MICHAEL A. W. HATTWICK, M.D.; THOMAS T. WEIS, M.D.; C. JOHN STECHSCHULTE, M.D.; GEORGE M. BAER, D.V.M.; MICHAEL B. GREGG, M.D.
A 6-year-old boy developed clinical rabies 20 days after he was bitten on the left thumb by a bat and 2 days after he completed a 14-day course of duck embryo rabies vaccine. The diagnosis of rabies was supported by epidemiologic, clinical, and laboratory investigations. Rabies virus was isolated from the bat but not from the child. Serum, cerebrospinal fluid, and brain tissue antibodies against rabies rose to levels compatible with clinical rabies rather than vaccination. Rabies serum neutralization titers peaked at 1:63 000, 3 months after onset. Recovery from the clinical illness was complete 6 months after onset, with no demonstrable residua. Aggressive treatment to prevent hypoxia, intracranial hypertension, cardiac arrhythmias, seizures, and superinfection may have contributed to the patients' recovery.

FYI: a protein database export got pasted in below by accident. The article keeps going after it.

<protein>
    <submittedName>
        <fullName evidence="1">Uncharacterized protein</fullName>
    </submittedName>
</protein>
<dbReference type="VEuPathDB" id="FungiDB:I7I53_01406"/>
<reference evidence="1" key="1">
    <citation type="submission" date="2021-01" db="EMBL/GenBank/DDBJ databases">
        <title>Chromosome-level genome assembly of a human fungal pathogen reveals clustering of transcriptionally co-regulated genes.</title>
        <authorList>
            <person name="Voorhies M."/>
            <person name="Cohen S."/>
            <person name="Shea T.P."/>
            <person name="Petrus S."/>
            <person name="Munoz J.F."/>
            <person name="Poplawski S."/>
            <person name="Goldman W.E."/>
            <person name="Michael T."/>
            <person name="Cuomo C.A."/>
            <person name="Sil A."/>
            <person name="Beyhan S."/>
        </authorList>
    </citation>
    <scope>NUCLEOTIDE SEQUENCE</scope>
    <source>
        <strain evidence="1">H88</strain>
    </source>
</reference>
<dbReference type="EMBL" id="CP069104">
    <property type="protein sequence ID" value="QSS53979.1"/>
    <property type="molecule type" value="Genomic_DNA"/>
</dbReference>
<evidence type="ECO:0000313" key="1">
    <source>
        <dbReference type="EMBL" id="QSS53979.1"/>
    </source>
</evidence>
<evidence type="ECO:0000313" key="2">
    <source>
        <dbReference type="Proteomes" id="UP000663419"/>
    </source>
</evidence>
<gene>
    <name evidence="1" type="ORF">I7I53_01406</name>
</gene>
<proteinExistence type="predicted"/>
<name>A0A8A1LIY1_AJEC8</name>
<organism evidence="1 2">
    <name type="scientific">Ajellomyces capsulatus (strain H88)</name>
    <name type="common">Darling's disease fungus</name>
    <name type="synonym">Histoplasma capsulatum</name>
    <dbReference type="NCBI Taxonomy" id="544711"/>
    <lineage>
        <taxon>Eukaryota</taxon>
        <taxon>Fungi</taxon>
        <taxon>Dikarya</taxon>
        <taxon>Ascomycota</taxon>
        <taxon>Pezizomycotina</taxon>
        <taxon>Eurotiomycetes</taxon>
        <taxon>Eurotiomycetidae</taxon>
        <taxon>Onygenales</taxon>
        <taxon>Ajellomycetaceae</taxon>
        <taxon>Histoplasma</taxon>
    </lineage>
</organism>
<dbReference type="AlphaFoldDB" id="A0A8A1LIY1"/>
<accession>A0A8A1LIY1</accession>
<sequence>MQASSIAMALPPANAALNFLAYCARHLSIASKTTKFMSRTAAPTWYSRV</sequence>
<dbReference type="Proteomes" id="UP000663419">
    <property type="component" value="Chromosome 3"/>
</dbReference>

HATTWICK MAW, WEIS TT, STECHSCHULTE CJ, et al. Recovery from Rabies: A Case Report. Ann Intern Med. 1972;76:931–942. doi: 10.7326/0003-4819-76-6-931
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Published: Ann Intern Med. 1972;76(6):931-942.
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